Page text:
Challenge Level

Konigsberg (now called Kaliningrad) is a town which lies on both sides of the Pregel River, and there are also parts of the town on two large islands that lie in the river. In the 18th century the river banks and islands were connected with seven bridges (as shown below).

A popular problem of the time was whether or not it was possible to go for a walk around Konigsberg crossing each bridge exactly once.

**Can you find a route around Konigsberg which crosses each bridge exactly once?**

You will probably find, as the 18th Century inhabitants of Konigsberg did, that this is not possible!

Here are two more questions:

**Can you remove a bridge and find a walk that crosses each remaining bridge exactly once?****Can you add a bridge and find a walk that crosses all the bridges exactly once?**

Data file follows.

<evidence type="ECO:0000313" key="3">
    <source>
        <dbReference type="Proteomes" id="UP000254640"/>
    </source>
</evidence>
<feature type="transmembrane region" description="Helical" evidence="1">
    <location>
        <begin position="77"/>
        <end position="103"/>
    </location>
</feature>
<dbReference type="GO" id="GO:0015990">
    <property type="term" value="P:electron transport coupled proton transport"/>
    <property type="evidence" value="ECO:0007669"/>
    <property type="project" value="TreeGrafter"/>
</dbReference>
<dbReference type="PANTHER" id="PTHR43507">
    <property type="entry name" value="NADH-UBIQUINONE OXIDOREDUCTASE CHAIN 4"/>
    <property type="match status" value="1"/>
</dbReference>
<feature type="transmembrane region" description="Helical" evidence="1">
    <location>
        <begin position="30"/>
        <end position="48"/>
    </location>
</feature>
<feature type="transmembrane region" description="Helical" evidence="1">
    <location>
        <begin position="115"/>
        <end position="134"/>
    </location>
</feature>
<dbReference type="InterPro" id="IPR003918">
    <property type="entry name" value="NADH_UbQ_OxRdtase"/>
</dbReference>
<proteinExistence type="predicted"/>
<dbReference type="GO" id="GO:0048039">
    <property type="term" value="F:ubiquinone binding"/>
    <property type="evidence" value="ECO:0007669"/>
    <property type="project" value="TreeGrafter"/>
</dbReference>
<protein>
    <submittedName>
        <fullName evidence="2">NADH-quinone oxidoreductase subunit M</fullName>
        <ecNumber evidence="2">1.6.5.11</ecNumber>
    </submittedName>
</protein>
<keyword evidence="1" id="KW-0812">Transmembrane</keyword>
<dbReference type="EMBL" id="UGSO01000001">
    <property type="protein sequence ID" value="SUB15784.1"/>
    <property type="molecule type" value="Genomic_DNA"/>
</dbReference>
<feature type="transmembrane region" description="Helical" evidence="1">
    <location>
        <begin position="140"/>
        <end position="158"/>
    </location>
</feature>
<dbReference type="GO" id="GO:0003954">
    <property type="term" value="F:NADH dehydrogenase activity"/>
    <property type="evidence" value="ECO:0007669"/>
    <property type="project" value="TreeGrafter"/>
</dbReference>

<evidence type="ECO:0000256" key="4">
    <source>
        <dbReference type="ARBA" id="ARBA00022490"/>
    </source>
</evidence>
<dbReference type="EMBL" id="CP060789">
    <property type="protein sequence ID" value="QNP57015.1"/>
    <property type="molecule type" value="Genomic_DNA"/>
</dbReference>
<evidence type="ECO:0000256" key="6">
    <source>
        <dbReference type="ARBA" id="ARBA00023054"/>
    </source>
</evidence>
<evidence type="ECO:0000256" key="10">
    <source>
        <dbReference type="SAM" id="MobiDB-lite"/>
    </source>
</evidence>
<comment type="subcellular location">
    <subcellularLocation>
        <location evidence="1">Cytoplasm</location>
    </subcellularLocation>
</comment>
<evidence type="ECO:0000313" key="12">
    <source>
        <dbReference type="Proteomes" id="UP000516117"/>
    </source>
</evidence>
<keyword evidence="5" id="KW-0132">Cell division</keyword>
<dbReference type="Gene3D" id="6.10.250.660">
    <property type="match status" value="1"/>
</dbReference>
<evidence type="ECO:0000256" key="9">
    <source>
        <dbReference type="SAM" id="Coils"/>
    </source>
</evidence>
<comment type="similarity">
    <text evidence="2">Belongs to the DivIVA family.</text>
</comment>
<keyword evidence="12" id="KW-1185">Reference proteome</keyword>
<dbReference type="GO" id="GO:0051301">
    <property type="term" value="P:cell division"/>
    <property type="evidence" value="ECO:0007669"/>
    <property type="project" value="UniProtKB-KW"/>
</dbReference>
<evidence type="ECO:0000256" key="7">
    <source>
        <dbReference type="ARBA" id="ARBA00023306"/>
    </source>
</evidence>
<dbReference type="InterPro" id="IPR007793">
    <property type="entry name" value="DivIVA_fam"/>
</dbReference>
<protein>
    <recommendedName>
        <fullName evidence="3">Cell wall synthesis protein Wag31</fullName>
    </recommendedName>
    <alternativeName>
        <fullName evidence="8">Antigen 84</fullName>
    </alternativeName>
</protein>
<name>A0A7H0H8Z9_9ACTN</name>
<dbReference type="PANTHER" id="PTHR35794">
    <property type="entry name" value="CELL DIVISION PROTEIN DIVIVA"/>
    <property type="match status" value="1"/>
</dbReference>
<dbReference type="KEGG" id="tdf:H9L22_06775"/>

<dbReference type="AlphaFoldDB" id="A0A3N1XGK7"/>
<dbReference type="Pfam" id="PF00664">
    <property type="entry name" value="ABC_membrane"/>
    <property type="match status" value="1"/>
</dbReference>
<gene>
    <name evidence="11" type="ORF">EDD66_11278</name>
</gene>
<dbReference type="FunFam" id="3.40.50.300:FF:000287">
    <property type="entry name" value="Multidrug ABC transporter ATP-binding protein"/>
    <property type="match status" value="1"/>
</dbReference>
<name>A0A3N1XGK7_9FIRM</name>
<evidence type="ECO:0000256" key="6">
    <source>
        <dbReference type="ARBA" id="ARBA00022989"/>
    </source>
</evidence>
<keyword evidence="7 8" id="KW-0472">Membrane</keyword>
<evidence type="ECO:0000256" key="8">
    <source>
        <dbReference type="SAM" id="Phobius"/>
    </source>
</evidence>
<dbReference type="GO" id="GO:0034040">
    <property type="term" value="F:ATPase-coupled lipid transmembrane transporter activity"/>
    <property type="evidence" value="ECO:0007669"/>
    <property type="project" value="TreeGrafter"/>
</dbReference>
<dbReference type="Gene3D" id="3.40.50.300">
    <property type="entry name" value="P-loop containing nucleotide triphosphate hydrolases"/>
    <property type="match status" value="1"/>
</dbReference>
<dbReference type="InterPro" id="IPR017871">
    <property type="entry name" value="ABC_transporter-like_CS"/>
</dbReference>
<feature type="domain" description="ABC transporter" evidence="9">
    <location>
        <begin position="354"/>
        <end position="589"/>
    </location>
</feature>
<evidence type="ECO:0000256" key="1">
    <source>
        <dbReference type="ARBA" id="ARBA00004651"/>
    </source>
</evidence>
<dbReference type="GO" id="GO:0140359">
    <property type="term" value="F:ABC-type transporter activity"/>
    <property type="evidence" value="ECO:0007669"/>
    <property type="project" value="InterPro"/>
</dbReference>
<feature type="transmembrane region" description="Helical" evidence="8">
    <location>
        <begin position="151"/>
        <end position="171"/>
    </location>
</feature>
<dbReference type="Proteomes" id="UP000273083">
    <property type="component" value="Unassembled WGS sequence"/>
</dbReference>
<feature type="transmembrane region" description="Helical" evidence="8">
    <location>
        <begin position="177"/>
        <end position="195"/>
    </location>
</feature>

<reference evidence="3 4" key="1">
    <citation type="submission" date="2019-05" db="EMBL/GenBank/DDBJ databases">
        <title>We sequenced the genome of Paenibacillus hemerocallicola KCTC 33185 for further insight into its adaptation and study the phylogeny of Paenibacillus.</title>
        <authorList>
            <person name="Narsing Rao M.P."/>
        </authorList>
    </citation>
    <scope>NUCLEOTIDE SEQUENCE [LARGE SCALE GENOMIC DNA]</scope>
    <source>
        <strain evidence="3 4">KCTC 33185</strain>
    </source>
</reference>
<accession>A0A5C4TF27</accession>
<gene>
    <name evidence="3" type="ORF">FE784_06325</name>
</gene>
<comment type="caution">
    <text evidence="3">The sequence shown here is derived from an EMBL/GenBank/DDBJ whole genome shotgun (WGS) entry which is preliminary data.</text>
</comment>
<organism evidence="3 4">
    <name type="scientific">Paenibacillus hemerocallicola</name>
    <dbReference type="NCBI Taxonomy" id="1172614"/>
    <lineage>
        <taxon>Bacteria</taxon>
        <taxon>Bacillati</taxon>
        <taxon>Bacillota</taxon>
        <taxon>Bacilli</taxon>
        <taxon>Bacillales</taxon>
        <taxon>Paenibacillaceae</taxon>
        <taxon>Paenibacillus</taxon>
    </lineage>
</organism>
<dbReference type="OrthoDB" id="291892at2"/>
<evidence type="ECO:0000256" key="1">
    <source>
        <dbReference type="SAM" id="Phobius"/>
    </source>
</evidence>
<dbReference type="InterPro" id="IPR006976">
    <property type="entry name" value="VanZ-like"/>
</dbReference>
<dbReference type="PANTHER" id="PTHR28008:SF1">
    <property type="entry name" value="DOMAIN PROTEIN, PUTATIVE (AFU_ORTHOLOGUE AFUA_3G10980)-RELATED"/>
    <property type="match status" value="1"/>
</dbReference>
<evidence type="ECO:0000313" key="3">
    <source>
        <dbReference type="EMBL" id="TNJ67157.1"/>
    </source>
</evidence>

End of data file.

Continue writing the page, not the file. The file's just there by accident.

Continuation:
To simplify the problem, we can represent Konigsberg by a network of vertices and edges, where each vertex represents one of the land masses (the river banks and islands) and each edge represents a bridge.

**Try adding another edge (bridge) between vertices A and D. Draw out this new network.**

**Can you now find a route which uses each edge exactly once?****Are there any restrictions on which vertex you can start from?****Can you add one (or more) edges to the original network so that there is a walk which crosses every bridge exactly once, and where you finish at the same vertex where you started?**

To find out more about when it is possible to travel along every edge of a network exactly once, try the problem "Can You Traverse It?".

You can read more about the Bridges of Konigsberg in this Maths In a Minute Plus article.

To find out how this problem developed into graph theory go to From Bridges to Networks Plus article.